«A dissertation submitted in partial satisfaction of the requirements for the degree of Doctor of Philosophy in Engineering - Electrical Engineering ...»
Finally, the preliminary work regarding the eﬀects of speaker demographics suggests that while sex is a factor in the score distributions, the other diﬀerences are not particularly informative with respect to system scores. Besides the ANOVA analysis, I observed other diﬀerences in behavior between male and female speakers. In general, male speakers appear to vary more widely from one another, in the sense that a given male target speaker will produce diﬀerent ranges of scores for diﬀerent male test speakers. On the other hand, female target speakers may often produce similar scores for diﬀerent female test speakers. Going forward, my work will continue to consider results over the entire population, as well as for males and females separately.
Chapter 4 Predicting Diﬃcult-to-distinguish Speaker Pairs As I have shown, automatic speaker recognition system performance depends at least in part on intrinsic speaker characteristics, and speakers may have a tendency to produce false alarms or false rejection errors. More speciﬁcally than a general per-speaker tendency to produce false alarm errors, there is an expectation that automatic speaker recognition systems will vary across impostor speaker pairs in how successfully those pairs are correctly classiﬁed. By comparing the performance for a given speaker pair to performance over all speaker pairs, one can determine which speaker pairs are most (or least) diﬃcult for a given system. Although these diﬃcult-to-distinguish impostor speaker pairs may vary to some degree from system to system, I am most interested in ﬁnding the speaker pairs that will be poorly performing for any speaker recognition system. Thus, rather than relying on a particular speaker recognition system’s output to select such speaker pairs, I aim to ﬁnd the universally diﬃcult-to-distinguish speaker pairs by utilizing a variety of features, such as pitch, formant frequencies, or energy.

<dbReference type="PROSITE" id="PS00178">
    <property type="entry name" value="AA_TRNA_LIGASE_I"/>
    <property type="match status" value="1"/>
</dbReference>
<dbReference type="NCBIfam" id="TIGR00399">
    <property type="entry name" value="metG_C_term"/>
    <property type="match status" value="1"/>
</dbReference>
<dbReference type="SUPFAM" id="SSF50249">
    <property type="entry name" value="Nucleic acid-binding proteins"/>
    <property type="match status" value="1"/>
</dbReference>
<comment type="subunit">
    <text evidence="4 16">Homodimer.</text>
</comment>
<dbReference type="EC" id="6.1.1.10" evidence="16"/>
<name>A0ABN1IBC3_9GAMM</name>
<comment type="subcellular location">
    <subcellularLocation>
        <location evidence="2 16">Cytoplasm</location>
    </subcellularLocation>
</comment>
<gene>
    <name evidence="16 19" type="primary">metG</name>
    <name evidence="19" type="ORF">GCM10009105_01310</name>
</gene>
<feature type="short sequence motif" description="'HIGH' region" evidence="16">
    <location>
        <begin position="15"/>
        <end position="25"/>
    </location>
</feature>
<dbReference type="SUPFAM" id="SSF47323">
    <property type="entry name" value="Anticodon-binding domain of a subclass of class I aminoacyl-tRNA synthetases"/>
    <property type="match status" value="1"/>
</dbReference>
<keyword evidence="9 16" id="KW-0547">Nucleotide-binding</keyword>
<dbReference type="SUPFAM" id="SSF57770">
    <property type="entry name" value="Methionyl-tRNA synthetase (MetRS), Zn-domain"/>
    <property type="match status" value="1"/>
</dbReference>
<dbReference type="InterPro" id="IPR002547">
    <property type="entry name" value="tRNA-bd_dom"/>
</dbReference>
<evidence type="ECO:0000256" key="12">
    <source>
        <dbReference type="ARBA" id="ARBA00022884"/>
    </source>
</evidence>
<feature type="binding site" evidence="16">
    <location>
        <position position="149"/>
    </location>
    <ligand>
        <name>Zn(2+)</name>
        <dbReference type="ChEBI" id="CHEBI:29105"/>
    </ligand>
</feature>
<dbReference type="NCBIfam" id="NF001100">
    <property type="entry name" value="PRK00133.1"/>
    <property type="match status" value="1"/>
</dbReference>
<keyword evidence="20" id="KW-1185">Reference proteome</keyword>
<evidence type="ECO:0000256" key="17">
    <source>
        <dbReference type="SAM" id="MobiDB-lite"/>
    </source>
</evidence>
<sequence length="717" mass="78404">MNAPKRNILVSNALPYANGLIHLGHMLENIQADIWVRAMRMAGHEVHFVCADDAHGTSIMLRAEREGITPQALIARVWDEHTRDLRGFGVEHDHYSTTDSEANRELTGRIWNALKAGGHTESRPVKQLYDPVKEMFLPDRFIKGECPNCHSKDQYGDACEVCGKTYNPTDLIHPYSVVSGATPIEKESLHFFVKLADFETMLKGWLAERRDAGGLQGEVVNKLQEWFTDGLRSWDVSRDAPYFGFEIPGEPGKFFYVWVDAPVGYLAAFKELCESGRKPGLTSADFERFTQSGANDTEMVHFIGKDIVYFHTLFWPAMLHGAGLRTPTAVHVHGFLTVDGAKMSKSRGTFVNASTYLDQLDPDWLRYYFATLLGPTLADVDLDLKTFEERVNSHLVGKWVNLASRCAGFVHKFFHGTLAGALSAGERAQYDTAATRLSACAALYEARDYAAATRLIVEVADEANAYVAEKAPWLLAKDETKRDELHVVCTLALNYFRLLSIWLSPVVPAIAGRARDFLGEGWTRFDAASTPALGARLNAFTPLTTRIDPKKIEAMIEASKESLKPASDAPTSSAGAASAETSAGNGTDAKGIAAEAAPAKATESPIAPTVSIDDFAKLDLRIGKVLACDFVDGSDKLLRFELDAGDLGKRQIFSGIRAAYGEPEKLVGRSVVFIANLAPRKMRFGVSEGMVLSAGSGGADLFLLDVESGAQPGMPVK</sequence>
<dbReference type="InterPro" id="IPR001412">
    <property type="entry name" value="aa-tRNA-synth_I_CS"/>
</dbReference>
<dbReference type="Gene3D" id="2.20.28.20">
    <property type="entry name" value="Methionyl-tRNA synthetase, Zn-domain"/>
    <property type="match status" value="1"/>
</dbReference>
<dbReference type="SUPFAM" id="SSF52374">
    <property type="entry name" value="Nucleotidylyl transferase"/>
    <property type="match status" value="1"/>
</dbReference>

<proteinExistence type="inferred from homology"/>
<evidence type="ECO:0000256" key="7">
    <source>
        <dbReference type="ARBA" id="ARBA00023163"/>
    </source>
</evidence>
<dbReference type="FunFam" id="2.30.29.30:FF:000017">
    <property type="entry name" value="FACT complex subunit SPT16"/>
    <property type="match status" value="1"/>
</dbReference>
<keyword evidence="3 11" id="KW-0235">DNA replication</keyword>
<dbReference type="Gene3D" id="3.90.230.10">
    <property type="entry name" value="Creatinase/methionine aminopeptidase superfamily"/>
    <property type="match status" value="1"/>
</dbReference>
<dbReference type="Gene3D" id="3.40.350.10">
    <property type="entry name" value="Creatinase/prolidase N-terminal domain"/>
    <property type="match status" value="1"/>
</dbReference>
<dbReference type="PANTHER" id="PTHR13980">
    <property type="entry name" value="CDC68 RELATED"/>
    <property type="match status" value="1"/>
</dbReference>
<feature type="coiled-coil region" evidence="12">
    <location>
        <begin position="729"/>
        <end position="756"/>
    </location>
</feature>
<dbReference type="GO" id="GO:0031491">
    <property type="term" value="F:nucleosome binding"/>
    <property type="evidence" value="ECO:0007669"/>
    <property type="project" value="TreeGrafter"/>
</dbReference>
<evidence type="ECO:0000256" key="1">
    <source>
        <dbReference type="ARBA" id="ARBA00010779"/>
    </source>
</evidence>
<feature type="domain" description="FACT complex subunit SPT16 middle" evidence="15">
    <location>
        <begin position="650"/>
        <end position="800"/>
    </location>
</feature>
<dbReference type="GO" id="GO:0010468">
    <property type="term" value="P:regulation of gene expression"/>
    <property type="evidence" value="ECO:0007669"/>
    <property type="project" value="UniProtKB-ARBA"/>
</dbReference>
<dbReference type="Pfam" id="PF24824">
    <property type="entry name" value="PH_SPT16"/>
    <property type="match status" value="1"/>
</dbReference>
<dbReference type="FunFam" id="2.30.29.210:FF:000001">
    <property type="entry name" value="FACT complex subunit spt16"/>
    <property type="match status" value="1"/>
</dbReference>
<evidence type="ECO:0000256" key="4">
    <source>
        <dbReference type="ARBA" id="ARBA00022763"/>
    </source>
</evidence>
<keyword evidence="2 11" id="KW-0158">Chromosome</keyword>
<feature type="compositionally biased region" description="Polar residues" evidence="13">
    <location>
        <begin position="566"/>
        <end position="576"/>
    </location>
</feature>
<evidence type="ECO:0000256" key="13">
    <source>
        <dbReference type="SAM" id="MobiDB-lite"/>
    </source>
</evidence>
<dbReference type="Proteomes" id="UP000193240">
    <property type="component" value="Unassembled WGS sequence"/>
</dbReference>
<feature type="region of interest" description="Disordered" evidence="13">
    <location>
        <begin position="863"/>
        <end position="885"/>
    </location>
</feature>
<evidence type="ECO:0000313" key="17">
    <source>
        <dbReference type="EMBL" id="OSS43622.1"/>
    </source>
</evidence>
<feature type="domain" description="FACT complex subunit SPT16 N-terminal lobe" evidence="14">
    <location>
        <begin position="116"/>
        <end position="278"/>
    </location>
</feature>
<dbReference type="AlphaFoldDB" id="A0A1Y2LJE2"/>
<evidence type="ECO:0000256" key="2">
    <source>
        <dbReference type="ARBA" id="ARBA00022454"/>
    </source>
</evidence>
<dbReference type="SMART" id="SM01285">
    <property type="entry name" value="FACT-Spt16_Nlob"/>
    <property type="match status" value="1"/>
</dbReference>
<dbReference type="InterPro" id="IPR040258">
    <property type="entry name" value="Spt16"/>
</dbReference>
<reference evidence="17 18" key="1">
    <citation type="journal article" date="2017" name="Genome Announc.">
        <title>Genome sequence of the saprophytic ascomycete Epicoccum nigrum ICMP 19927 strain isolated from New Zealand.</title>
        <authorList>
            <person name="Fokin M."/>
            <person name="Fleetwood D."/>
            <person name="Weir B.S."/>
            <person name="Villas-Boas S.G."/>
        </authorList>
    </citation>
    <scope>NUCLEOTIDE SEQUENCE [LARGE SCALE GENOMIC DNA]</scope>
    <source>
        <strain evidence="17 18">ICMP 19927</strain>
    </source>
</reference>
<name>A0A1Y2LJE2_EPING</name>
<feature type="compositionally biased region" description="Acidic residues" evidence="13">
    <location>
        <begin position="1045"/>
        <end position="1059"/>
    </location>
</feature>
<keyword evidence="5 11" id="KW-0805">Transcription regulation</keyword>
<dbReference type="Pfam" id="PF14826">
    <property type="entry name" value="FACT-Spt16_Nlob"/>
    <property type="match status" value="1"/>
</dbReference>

There are several motivations for trying to predict the diﬃcult-to-distinguish impostor speaker pairs. First of all, if the speaker pairs most likely to cause errors can be identiﬁed, such information may be able to open a line of research into determining some of the issues related to intrinsic factors that remain in speaker recognition. Another possible application of this work would be as a tool for NIST to select more diﬃcult trials for future Speaker Recognition Evaluations, in order to present an even more challenging task. Finally, being able to ﬁnd the speaker pairs that are diﬃcult for an automatic system to distinguish could prove particularly useful in selecting a focus for a human expert in a speaker recognition task that utilizes both automatic system scores as well as human analysis, or as a method for sub-sampling the most salient speech samples in a speaker recognition task where it is impractical to fully process all the data that exists.
This investigation considers a basic set of features, including fundamental frequency statistics, energy statistics, long-term average spectrum (LTAS) energy statistics, formant